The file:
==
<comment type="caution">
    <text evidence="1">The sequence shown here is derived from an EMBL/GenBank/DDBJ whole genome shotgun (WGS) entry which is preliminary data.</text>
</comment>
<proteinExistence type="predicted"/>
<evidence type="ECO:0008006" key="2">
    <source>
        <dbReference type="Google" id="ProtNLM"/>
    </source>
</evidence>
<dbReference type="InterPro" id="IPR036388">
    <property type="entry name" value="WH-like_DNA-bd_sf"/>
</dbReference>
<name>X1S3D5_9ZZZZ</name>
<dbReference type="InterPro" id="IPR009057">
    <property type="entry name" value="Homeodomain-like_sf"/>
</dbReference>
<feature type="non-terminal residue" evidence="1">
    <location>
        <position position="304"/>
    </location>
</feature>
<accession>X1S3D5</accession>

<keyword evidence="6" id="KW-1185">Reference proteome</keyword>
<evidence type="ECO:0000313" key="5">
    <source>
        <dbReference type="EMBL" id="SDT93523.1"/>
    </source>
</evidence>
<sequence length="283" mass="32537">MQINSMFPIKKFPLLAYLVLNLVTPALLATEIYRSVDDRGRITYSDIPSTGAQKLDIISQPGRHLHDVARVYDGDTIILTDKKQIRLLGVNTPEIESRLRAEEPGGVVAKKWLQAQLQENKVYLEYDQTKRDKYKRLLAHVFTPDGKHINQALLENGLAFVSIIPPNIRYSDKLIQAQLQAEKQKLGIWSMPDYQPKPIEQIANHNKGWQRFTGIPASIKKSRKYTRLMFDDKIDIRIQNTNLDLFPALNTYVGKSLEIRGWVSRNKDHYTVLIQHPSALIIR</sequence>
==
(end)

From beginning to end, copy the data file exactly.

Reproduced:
<comment type="caution">
    <text evidence="1">The sequence shown here is derived from an EMBL/GenBank/DDBJ whole genome shotgun (WGS) entry which is preliminary data.</text>
</comment>
<proteinExistence type="predicted"/>
<evidence type="ECO:0008006" key="2">
    <source>
        <dbReference type="Google" id="ProtNLM"/>
    </source>
</evidence>
<dbReference type="InterPro" id="IPR036388">
    <property type="entry name" value="WH-like_DNA-bd_sf"/>
</dbReference>
<name>X1S3D5_9ZZZZ</name>
<dbReference type="InterPro" id="IPR009057">
    <property type="entry name" value="Homeodomain-like_sf"/>
</dbReference>
<feature type="non-terminal residue" evidence="1">
    <location>
        <position position="304"/>
    </location>
</feature>
<accession>X1S3D5</accession>

<keyword evidence="6" id="KW-1185">Reference proteome</keyword>
<evidence type="ECO:0000313" key="5">
    <source>
        <dbReference type="EMBL" id="SDT93523.1"/>
    </source>
</evidence>
<sequence length="283" mass="32537">MQINSMFPIKKFPLLAYLVLNLVTPALLATEIYRSVDDRGRITYSDIPSTGAQKLDIISQPGRHLHDVARVYDGDTIILTDKKQIRLLGVNTPEIESRLRAEEPGGVVAKKWLQAQLQENKVYLEYDQTKRDKYKRLLAHVFTPDGKHINQALLENGLAFVSIIPPNIRYSDKLIQAQLQAEKQKLGIWSMPDYQPKPIEQIANHNKGWQRFTGIPASIKKSRKYTRLMFDDKIDIRIQNTNLDLFPALNTYVGKSLEIRGWVSRNKDHYTVLIQHPSALIIR</sequence>